The nationwide Sunrise Movement, which has organized scores of young people into taking action and demanding legislation to fight climate change, is encouraging Columbia students and faculty to strike tomorrow to show their support for the Green New Deal. Managing Editor Zack Abrams spoke to Hub Coordinator Naomi Hollard, the head of the Sunrise Movement’s chapter on campus, about the goals of the strike and why she thinks the Green New Deal has a chance.
“Change can be scary, especially if you benefit from the society that exists today. Climate change impacts all of us, in some way, shape, or form. We all have skin in the game,” said Naomi Hollard (CC ’20), head of the Sunrise Movement’s Columbia chapter.
The chapter’s next action is a climate strike held tomorrow, March 15th, starting at 10 am. The hub is encouraging students and faculty to ditch work and other responsibilities to “unite and demand that our governments and leaders take climate action and stop this Climate Emergency!” Before going downtown to Columbus Circle for an NYC march, the Sunrise Movement is hosting several speakers including Hollard and, notably, Jay Inslee, the current Governor of Washington and a 2020 hopeful whose announcement centered solely around climate change. “He’s there because he’s going to share his story, and he’s there to show his support as an older leader because one of the biggest issues is that our leaders haven’t taken any action,” said Hollard.
Climate change is an undeniably important issue. We have about 12 years left to limit global warming to manageable levels, according to a report released last year by the UN Intergovernmental Panel on Climate Change, or IPCC. To reach the desired limit of 1.5ºC of warming, global greenhouse gas emissions will need to be net zero by 2050. If average temperatures continue to go up, the report warns of more frequent storms, bouts of extreme heat, disease outbreaks, water supply shortages, and flooding. All of these results will cause a refugee crisis unprecedented in modern times; hundreds of millions of people will seek a better life elsewhere, and wealthy countries will have to figure out what to do. So far in America, there’s one plan that activists say meets the scale of this crisis-in-progress: Sen. Ed Markey (D-MA) and Rep. Alexandria Ocasio-Cortez’s (D-NY) Green New Deal.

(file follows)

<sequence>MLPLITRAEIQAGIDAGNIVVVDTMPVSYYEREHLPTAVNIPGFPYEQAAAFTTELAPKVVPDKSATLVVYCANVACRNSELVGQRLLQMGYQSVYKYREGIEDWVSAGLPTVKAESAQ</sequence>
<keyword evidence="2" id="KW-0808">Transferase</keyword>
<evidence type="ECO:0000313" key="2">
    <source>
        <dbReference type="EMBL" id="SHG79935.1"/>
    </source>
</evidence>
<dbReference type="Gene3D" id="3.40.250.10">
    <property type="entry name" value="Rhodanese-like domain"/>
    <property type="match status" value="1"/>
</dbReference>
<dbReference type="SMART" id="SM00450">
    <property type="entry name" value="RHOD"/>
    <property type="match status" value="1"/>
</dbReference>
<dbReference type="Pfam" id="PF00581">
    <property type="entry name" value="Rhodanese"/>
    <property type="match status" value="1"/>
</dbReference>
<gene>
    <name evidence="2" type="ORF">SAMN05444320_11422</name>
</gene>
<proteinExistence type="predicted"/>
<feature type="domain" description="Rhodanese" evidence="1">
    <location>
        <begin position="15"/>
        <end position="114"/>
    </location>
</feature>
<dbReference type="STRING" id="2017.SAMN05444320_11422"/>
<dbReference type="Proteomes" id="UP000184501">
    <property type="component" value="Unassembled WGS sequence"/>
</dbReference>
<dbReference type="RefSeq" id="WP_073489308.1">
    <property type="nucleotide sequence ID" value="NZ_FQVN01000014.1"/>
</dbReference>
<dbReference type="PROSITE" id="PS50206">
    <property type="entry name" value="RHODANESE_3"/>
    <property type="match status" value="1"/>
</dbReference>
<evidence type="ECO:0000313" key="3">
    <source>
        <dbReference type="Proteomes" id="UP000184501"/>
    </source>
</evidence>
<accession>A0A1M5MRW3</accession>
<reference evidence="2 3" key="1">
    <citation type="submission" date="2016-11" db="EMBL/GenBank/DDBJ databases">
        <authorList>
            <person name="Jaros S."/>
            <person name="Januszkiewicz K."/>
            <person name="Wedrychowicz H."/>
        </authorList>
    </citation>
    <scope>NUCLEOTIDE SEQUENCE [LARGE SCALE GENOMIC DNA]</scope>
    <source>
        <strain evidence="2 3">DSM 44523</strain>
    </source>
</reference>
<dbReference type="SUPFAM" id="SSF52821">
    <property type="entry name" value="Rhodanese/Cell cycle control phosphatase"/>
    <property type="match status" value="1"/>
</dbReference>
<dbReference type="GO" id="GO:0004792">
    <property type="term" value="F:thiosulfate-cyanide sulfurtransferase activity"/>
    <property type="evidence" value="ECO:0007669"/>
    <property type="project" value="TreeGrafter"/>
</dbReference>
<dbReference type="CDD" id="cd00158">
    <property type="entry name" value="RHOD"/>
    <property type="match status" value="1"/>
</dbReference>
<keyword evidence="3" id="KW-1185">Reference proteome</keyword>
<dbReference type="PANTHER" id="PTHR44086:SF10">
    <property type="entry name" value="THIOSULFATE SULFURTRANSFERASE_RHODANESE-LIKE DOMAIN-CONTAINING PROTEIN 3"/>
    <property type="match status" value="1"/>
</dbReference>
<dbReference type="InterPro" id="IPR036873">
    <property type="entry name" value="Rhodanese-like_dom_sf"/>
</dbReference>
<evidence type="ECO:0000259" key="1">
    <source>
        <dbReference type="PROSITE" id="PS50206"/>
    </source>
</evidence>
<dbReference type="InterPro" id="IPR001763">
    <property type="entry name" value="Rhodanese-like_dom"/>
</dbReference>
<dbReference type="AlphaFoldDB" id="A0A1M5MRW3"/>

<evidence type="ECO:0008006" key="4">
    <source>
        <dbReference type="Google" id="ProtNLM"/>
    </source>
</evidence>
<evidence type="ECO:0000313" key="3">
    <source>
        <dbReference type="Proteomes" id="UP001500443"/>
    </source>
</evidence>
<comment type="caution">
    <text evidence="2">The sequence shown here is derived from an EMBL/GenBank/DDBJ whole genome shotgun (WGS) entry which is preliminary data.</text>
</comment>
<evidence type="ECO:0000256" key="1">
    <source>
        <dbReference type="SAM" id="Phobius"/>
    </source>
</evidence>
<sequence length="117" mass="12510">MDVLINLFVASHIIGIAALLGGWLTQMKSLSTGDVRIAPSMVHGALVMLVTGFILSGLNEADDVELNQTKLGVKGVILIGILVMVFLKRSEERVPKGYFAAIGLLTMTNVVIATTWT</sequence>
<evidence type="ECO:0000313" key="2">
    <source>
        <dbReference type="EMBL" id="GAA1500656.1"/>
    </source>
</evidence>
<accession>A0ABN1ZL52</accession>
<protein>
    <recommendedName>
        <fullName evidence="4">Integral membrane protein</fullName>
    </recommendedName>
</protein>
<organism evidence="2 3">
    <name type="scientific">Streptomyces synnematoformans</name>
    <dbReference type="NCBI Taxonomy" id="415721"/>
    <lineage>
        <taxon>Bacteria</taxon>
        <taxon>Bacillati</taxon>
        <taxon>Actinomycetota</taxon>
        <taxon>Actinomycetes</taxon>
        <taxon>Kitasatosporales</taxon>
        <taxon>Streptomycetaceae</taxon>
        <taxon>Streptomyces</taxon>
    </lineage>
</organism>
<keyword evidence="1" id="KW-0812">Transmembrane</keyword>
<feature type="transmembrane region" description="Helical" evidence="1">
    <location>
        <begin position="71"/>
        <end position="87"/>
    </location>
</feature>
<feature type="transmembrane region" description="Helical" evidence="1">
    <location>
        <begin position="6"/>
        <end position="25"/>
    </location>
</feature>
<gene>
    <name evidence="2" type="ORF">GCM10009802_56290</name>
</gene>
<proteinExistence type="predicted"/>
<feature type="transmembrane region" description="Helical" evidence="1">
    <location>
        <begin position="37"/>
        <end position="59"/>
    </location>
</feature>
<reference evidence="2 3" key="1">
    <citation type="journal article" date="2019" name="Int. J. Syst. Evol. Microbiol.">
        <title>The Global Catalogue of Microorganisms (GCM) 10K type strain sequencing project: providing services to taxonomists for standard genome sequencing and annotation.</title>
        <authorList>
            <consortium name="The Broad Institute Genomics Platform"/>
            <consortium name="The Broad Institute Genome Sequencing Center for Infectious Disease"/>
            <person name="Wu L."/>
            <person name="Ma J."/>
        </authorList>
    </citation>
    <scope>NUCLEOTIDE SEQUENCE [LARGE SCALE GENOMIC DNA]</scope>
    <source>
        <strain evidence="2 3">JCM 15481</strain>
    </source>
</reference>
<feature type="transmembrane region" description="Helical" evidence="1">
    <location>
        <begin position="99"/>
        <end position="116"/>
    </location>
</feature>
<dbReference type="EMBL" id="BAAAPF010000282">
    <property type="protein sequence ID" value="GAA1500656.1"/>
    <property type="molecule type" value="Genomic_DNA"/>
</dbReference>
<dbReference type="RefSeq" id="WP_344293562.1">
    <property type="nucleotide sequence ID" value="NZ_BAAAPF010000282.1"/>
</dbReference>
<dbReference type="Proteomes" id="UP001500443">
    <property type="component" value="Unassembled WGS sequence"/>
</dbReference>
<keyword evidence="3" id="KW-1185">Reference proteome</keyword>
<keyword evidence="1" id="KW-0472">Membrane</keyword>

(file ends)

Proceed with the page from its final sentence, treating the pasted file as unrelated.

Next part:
Modeled after FDR’s New Deal, which was a large fiscal stimulus package meant to energize the country’s economy during the Great Depression, the Green New Deal (GND) is not solely focused on reforms to the energy grid; rather, its sponsors aim to achieve other liberal goals through the legislation, like creating “millions of good, high-wage jobs and ensure prosperity and economic security for all people of the United States” and promoting “justice and equity by stopping current, preventing future, and repairing historic oppression” of so-called ‘frontline communities,’ namely people of color and low-income workers. On the energy front, the GND focuses on decarbonization, upgrading energy grids, retrofitting “all existing buildings in the United States” to be more energy-efficient, and electrifying transportation as much as possible.
The GND avoids certain fights; for one, the cost (many advocates talk instead about the cost of doing nothing) and the political feasibility, for another. And it should be noted that the GND at this point is still a resolution; if it somehow passed, though that’s incredibly unlikely, it includes no specific legislation, just a broad call to action. Over time, especially as the 2020 Democratic primary race heats up, each of the 15-odd candidates currently running will hash out the details of their own plans, or rally behind the GND, in the hopes of passing something in 2020, ideally with a Democratic Senate.
Created in 2017, the Sunrise Movement is a grassroots network of activists committed to forcing action on climate change, and right now, they’re rallying behind the Green New Deal—the only plan in government since the Democrats’ last attempt failed in 2009. The organization gained notoriety when they staged a sit-in at Nancy Pelosi’s office and has exploded in influence since then. “I saw the video and said ‘I want to be a part of this’,” said Hollard. Aside from organizing meetings on campus, Hollard has gone to DC on behalf of the movement. “They had another DC action where they were going to sit in Nancy Pelosi’s office again. Last time, about 250 people showed up. This time, 1,000 people showed up, and I was one of them.”
With a challenging political future that’s dividing Democrats and earning the scorn of Republicans, it can be tough for campus activists to remain hopeful about its chances, and recruiting new people into the movement is a perennial challenge. “My method is just to cast the net wide. I let everyone in, it’s open arms, and I mean it: I want everyone to be a part of this because we need everybody to be a part of this to have this be successful,” said Hollard.
The main challenge the strike faces on campus is not disbelievers in climate change, but rather those apathetic to the movement. Though it remains to be seen how many students will turn out for the event, Hollard is hopeful. “There are very liberal views [on campus], and part of it is students have so much schoolwork and are focused on being very successful… a lot of activism and taking the time to do things related to causes is [difficult]. We’re a movement that wants to include all peoples, and I’ve found some amazing people who I never thought I would meet. I think it’s so exciting to see people take up the challenge of being a part of this and spending time away from school and yourself to do something bigger.”
Humanity: Endgame via Pixabay